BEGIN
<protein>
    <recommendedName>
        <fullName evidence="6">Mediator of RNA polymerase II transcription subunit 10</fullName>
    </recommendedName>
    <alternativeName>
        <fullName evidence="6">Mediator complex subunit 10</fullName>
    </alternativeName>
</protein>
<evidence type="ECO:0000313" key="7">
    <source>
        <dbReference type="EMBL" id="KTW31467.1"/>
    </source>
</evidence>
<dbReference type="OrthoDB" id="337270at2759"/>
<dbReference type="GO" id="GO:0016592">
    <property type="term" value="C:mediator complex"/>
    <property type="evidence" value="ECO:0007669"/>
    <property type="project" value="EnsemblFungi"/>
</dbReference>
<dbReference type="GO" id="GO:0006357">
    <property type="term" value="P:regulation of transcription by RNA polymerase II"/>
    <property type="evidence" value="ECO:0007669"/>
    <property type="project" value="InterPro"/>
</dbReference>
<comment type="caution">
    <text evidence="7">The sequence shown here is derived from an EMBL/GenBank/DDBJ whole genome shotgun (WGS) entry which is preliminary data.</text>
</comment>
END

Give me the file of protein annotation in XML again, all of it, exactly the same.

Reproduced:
<protein>
    <recommendedName>
        <fullName evidence="6">Mediator of RNA polymerase II transcription subunit 10</fullName>
    </recommendedName>
    <alternativeName>
        <fullName evidence="6">Mediator complex subunit 10</fullName>
    </alternativeName>
</protein>
<evidence type="ECO:0000313" key="7">
    <source>
        <dbReference type="EMBL" id="KTW31467.1"/>
    </source>
</evidence>
<dbReference type="OrthoDB" id="337270at2759"/>
<dbReference type="GO" id="GO:0016592">
    <property type="term" value="C:mediator complex"/>
    <property type="evidence" value="ECO:0007669"/>
    <property type="project" value="EnsemblFungi"/>
</dbReference>
<dbReference type="GO" id="GO:0006357">
    <property type="term" value="P:regulation of transcription by RNA polymerase II"/>
    <property type="evidence" value="ECO:0007669"/>
    <property type="project" value="InterPro"/>
</dbReference>
<comment type="caution">
    <text evidence="7">The sequence shown here is derived from an EMBL/GenBank/DDBJ whole genome shotgun (WGS) entry which is preliminary data.</text>
</comment>